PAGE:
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Resolution Theorem Proving
, 1992
"... ground procedure. The first step in constructing the ground procedure is to convert inference problems to a simple normal form. 1 Clausal Normal Form Resolution is a refutation technique. To show that \Sigma j= \Phi resolution derives a contradiction from \Sigma [ f:\Phig. We will simply assume t ..."
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that we are given a finite set of formulas \Gamma and that we wish to show that \Gamma is unsatisfiable. The first step in resolution theorem proving is to put the formulas in \Gamma in a certain normal form. To define this normal form we need some additional terminology. Definition An atomic formula
Resolution Theorem Proving
"... .63>1 Clausal Normal Form Resolution is a refutation technique. To show that \Sigma j= \Phi resolution derives a contradiction from \Sigma [ f:\Phig. We will simply assume that we are given a finite set of formulas \Gamma and that we wish to show that \Gamma is unsatisfiable. The first step in r ..."
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in resolution theorem proving is to put the formulas in \Gamma in a certain normal form. To define this normal form we need some additional terminology. Definition An atomic formula is either a proposition symbol, a predicate application of the form P (t 1 ; \Delta \Delta \Delta ; t n ), or an equation t 1
Nonresolution theorem proving
 Artificial Intelligence
, 1977
"... This talk reviews those efforts in automatic theorem proving, during the past few years, which have emphasized techniques other than resolution. These include: knowledge bases, natural deduction, reduction, (rewrite rules), typing, procedures, advice, controlled forward chaining, algebraic simplific ..."
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Cited by 73 (4 self)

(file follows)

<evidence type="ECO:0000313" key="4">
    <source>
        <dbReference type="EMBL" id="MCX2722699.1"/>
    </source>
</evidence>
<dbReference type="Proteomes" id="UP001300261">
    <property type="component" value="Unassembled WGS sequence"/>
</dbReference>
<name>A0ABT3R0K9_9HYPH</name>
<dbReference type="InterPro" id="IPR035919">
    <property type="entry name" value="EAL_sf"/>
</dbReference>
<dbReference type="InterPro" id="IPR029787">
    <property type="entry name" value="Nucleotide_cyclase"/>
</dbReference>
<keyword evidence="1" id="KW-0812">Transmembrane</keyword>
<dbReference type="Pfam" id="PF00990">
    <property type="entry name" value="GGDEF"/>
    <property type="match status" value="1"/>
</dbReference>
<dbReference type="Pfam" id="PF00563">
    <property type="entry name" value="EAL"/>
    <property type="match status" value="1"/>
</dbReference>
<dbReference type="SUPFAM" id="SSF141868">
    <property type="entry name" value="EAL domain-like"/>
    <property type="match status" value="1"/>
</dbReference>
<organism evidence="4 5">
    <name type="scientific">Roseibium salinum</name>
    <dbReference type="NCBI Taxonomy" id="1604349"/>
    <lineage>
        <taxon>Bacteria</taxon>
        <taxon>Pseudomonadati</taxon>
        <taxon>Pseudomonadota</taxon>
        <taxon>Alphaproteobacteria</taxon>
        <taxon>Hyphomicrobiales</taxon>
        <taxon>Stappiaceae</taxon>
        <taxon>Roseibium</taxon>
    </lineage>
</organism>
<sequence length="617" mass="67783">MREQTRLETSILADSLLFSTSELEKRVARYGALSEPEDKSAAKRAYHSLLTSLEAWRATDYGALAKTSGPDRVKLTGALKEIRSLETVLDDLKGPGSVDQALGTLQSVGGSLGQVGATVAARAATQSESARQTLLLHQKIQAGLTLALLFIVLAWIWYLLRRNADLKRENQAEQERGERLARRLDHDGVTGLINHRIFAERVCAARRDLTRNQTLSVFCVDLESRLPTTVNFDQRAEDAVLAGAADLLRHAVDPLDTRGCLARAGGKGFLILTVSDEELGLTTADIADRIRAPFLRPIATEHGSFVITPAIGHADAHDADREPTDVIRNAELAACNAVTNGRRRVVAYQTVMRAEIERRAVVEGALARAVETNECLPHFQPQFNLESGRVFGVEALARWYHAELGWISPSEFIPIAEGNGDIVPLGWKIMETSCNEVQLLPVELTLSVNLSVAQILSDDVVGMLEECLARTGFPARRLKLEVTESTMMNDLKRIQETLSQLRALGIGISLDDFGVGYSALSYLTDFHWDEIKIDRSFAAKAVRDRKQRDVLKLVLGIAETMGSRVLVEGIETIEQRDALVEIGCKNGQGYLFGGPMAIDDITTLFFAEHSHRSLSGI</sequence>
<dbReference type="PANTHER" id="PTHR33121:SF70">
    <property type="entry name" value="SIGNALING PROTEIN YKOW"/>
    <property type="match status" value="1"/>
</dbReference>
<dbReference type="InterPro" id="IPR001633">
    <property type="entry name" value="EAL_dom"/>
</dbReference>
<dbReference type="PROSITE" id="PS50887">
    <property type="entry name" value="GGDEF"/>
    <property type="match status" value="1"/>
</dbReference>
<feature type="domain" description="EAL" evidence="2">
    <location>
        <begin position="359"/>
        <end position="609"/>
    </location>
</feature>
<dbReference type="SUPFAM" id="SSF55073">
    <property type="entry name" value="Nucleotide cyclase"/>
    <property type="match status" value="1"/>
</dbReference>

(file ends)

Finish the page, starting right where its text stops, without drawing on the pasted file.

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This talk reviews those efforts in automatic theorem proving, during the past few years, which have emphasized techniques other than resolution. These include: knowledge bases, natural deduction, reduction, (rewrite rules), typing, procedures, advice, controlled forward chaining, algebraic
ZResolution: TheoremProving with Compiled Axioms
 Journal of the ACM
, 1973
"... ABSTRACT. An improved procedure for resolution theorem proving, called Zresolution, is described. The basic idea of Zresolution is to "compile " some of the axioms in a deductive problem. This means to automatically transform the selected axioms into a computer program which carries out ..."
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Cited by 7 (0 self)
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ABSTRACT. An improved procedure for resolution theorem proving, called Zresolution, is described. The basic idea of Zresolution is to "compile " some of the axioms in a deductive problem. This means to automatically transform the selected axioms into a computer program which carries out
Limited Resource Strategy in Resolution Theorem Proving
 JOURNAL OF SYMBOLIC COMPUTATION
, 2000
"... For most applications of firstorder theorem provers a proof should be found within a fixed time limit. When the time limit is set, systems can perform much better by using algorithms other than the ordinary complete ones. In this report we describe the Limited Resource Strategy intended for reasoni ..."
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Cited by 19 (4 self)